(A) Introduction. Read Judges 9.

First of all we need to be clear about the status of Shechem. It was a town situated in a fertile valley between Mts Ebal and Gerizim at the junction of the east to west route from the Jordan valley to the coastal plain and a north to south route.

It is probable that when Joshua conquered Canaan the population of Shechem agreed terms. They accepted the Israelites as overlords and became part of the territory of Manasseh. However, most of the population remained largely Canaanite. They saw themselves as the men of Hamor. Jd9v28. Hamor was their remote Canaanite ancestor.

It shouldn't be forgotten that the Shechemites were oppressed by the Midianites along with the Israelites. They benefitted as much as anyone from Gideon's victory of the semi-desert nomads. The men of Shechem should have been grateful for all that Gideon achieved.

Most of Judges is about the enemy without - Moabites, Midianites, Amalekites and Philistines - and God's provision of deliverers from these aggressors. Chapter 9 is about the enemy within and the trouble caused by internal strife. This exposition will remind us of the enemies within the church today who are far more dangerous and spiritually destructive than all our opponents without.

I will use the headings suggested by Dale Ralph Davis in his admirably lively and concise commentary on Judges. Sadly this exposition will not be brief!

(B) The peril of forgetting.

(1) The two things the Israelites forgot.

(a) They did not remember the LORD their God who had rescued them from the hands of all their enemies on every side. Jd8v34.

This does not mean the Israelites had no knowledge of the LORD or their history. It meant they did not remember God with gratitude and felt under no obligation to worship or obey him. There was no heart-felt allegiance to their LORD.

So the Israelites turned to Baal-Berith or the God of the covenant - the God the Canaanites had covenanted to worship. The Canaanite deities were in the main fertility gods and the festivals dedicated to these gods typified by gluttony, drunkenness and debauchery. Therein lay their appeal.

(b) They forgot Gideon including all the good things he had done for them. Jd8v35. Jotham, Gideon's youngest son, who escaped the massacre of Abimelech upbraided the people of Shechem at his half brother's coronation for ignoring how his father had risked his life to save them from Midianite oppression.

Some might argue that it was only the Canaanites of Shechem who behaved abominably to Gideon by financing the massacre at Ophrah. The fact is NO ONE in Manasseh lifted a finger to punish Abimelech or the Shechemites for their murder of Gideon's sons. Indeed, after a short time it seems that most of the Israelites accepted the leadership of Abimelech. See Jd9v22. Gideon's heroics counted for nothing. All Israel was culpable of inaction.

(2) Lessons for today.

(a) Gratitude to God for past and present blessings should motivate our behaviour. This is a persistent theme in the book of Deuteronomy. The Israelites were told to provision released slaves, allow the poor to glean in their fields after harvest and never to take advantage of the alien, widow or orphan. The Law specified: Remember you were slaves in Egypt and the LORD you God redeemed you. Dt24v17and18.

Jesus told us to participate in a simple meal of bread and wine in remembrance of him. We remember in particular his death on the cross to redeem us from sin. Whenever we participate in the Lord's Supper we affirm our common indebtedness to Jesus, our dependence upon God's grace for salvation and the gift of the Spirit for new life. Surely one consequence of all this is that we show grace to others.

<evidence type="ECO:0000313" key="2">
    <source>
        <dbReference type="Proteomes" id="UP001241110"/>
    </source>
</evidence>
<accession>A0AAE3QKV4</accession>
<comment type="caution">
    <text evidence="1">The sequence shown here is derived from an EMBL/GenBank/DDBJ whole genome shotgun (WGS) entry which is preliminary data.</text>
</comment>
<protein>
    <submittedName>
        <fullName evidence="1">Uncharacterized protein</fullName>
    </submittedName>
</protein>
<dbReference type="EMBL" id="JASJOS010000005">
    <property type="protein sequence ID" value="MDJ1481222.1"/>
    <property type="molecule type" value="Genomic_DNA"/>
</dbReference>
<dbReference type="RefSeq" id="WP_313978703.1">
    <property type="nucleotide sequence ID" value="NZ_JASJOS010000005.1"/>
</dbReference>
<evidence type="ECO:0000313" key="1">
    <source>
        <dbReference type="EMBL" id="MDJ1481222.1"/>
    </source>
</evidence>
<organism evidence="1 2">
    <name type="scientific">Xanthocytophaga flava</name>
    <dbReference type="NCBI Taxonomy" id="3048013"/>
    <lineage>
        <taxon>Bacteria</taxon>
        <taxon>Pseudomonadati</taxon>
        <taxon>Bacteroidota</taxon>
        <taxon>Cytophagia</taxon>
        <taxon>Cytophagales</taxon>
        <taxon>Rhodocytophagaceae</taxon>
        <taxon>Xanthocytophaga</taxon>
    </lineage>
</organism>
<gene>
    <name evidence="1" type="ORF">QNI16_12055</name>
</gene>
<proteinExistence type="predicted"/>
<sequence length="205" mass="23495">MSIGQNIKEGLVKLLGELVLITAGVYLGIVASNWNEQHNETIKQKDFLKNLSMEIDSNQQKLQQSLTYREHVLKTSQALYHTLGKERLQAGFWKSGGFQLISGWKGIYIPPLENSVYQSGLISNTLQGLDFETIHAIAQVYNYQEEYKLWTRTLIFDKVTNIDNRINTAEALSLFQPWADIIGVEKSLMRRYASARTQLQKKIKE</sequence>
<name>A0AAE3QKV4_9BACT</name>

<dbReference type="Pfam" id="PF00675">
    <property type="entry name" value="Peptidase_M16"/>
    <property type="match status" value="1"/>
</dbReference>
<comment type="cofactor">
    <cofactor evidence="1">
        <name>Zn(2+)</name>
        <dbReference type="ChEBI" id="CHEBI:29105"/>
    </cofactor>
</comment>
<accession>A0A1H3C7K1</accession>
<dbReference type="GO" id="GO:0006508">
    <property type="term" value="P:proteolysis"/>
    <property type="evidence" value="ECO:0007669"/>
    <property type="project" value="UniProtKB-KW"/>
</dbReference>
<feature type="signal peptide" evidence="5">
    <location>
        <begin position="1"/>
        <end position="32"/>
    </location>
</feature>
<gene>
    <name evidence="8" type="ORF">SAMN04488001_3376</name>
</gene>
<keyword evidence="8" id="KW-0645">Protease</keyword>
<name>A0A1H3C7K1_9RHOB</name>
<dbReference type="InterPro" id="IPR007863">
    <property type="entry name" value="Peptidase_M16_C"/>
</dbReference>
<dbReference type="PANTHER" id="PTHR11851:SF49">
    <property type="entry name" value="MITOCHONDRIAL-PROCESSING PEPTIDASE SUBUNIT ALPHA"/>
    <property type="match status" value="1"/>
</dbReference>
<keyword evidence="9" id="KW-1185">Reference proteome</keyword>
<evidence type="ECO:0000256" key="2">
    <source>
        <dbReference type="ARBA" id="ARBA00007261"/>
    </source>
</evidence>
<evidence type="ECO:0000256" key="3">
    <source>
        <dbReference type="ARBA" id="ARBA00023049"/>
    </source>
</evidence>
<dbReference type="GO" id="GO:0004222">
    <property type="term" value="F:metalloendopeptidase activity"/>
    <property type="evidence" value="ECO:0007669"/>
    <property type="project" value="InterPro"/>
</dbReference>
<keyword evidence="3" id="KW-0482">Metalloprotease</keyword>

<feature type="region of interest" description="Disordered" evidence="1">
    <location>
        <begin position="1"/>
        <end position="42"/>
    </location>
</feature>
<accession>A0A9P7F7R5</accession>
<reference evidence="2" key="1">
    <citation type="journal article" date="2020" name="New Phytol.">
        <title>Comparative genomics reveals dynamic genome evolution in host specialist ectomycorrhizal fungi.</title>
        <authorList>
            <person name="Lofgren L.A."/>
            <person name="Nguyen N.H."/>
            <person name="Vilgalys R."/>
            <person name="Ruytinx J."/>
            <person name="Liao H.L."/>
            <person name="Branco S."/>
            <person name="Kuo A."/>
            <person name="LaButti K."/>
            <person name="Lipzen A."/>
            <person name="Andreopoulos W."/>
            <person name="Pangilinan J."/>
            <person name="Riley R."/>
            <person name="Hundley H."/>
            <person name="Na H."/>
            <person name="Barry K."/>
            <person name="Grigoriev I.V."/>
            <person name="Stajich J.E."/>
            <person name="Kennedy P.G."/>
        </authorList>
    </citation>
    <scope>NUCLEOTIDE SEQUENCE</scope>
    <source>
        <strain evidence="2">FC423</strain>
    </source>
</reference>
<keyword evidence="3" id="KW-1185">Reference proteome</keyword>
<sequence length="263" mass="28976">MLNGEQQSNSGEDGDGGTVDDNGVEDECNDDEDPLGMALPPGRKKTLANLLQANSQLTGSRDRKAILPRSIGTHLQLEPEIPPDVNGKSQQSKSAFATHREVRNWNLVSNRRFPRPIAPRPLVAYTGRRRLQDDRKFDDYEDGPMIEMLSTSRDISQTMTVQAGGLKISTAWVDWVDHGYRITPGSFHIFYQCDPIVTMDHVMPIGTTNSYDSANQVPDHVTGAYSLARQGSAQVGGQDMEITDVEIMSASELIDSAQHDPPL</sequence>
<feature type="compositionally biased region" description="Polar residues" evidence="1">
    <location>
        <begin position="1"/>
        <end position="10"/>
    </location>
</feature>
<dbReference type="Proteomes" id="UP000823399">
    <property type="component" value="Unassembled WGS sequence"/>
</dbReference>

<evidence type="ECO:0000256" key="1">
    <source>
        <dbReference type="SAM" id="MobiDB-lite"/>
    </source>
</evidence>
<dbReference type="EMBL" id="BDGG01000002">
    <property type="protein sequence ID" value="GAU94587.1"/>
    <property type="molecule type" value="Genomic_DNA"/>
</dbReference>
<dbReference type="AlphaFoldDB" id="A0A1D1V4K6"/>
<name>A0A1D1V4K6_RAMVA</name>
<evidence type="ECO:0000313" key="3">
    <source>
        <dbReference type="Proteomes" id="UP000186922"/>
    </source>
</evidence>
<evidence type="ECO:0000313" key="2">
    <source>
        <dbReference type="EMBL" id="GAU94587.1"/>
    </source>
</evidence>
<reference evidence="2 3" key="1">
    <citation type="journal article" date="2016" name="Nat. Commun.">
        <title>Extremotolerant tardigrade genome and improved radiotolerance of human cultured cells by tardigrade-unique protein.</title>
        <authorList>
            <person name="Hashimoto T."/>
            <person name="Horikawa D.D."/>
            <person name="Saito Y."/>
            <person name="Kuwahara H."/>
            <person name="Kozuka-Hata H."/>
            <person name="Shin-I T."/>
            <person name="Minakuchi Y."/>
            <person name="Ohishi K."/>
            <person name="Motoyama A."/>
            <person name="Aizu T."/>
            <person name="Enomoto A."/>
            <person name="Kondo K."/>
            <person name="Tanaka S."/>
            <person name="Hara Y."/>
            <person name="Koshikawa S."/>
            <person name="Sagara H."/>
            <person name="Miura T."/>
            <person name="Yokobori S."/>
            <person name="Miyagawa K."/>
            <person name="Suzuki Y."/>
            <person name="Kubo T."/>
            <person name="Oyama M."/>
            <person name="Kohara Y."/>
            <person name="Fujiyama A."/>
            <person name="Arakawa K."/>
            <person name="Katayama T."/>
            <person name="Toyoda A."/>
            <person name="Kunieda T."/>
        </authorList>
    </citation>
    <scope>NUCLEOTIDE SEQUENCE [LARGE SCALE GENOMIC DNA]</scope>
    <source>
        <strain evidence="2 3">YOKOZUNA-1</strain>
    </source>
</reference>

If the Jews were expected to be kind to slaves, aliens, the widows and the fatherless because God redeemed them from slavery in Egypt how much more should we show grace to the needy in gratitude for being redeemed from sin.

(b) Christians should show gratitude to the church that was instrumental in their salvation. Sadly, many young Christians leave the church where they came to Jesus - where believers prayed for them and witnessed to them. They move on to pastures new with never a thought for the 'home' church which did so much to bring them to Christ.

This has been my experience. In the past my own small church organised holiday clubs that resulted in people being saved. None of those people remain with us. They have gone to worship at bigger, livelier churches.

One of the things I like about the testimonies given at the Gideon conventions in the United States is the gratitude expressed in those testimonies to the people who left the Bibles that played such a large part in their conversions. Most of those giving the testimonies have then given life-long support to the Gideons out of gratitude.

I sometimes think of the four people who have come to Jesus through my ministry. I wish there were more - but I am grateful that there are four. Of the four, only one keeps in touch. Perhaps the others have overlooked that God expected the Israelites to show kindness to Gideon through whom he delivered his people.

(c) Christians should be grateful to those who serve the church faithfully and well. Unfortunately there have been churches that take for granted and undervalue a long-serving minister lacking, perhaps, charisma but well endowed with sincerity and goodness. A congregation can be like a family longing to ditch a clapped out old banger for a flash new model. It doesn't much matter that the old banger has served them well, they are only too happy to dump it and forget it. Such is the way of the world. It is a bad job when it is also the way of a church.

I don't like it when a pastor retires and he is expected to move away from his church to give the new man a clear run. The old and the new pastor should as Christian brothers be able to work together. If they cannot there is something wrong. The world does better. I know of family businesses where the father retires and hands over to his sons. The father is not forgotten - he remains available to help in any way the sons require.